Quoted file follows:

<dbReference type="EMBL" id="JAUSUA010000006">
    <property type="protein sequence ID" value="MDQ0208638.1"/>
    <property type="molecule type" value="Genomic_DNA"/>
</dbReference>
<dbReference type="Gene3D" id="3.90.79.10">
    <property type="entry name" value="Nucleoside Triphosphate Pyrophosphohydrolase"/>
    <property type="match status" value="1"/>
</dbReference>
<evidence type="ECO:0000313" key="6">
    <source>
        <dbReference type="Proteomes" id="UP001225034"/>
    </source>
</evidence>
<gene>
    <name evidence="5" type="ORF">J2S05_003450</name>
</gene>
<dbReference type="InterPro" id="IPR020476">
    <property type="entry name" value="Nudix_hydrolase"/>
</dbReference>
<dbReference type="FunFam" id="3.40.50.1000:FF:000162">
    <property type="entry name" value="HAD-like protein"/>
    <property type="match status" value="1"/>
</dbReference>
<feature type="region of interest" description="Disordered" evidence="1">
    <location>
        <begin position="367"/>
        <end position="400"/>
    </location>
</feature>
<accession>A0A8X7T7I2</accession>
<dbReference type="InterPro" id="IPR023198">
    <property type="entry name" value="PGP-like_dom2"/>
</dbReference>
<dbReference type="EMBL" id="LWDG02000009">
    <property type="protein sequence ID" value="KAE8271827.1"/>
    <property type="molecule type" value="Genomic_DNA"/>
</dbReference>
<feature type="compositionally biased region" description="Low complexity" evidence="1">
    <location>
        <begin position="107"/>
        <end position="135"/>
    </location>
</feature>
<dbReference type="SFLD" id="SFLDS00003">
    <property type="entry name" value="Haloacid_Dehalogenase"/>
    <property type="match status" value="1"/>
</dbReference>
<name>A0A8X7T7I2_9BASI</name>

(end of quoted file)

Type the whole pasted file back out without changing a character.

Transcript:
<dbReference type="EMBL" id="JAUSUA010000006">
    <property type="protein sequence ID" value="MDQ0208638.1"/>
    <property type="molecule type" value="Genomic_DNA"/>
</dbReference>
<dbReference type="Gene3D" id="3.90.79.10">
    <property type="entry name" value="Nucleoside Triphosphate Pyrophosphohydrolase"/>
    <property type="match status" value="1"/>
</dbReference>
<evidence type="ECO:0000313" key="6">
    <source>
        <dbReference type="Proteomes" id="UP001225034"/>
    </source>
</evidence>
<gene>
    <name evidence="5" type="ORF">J2S05_003450</name>
</gene>
<dbReference type="InterPro" id="IPR020476">
    <property type="entry name" value="Nudix_hydrolase"/>
</dbReference>
<dbReference type="FunFam" id="3.40.50.1000:FF:000162">
    <property type="entry name" value="HAD-like protein"/>
    <property type="match status" value="1"/>
</dbReference>
<feature type="region of interest" description="Disordered" evidence="1">
    <location>
        <begin position="367"/>
        <end position="400"/>
    </location>
</feature>
<accession>A0A8X7T7I2</accession>
<dbReference type="InterPro" id="IPR023198">
    <property type="entry name" value="PGP-like_dom2"/>
</dbReference>
<dbReference type="EMBL" id="LWDG02000009">
    <property type="protein sequence ID" value="KAE8271827.1"/>
    <property type="molecule type" value="Genomic_DNA"/>
</dbReference>
<feature type="compositionally biased region" description="Low complexity" evidence="1">
    <location>
        <begin position="107"/>
        <end position="135"/>
    </location>
</feature>
<dbReference type="SFLD" id="SFLDS00003">
    <property type="entry name" value="Haloacid_Dehalogenase"/>
    <property type="match status" value="1"/>
</dbReference>
<name>A0A8X7T7I2_9BASI</name>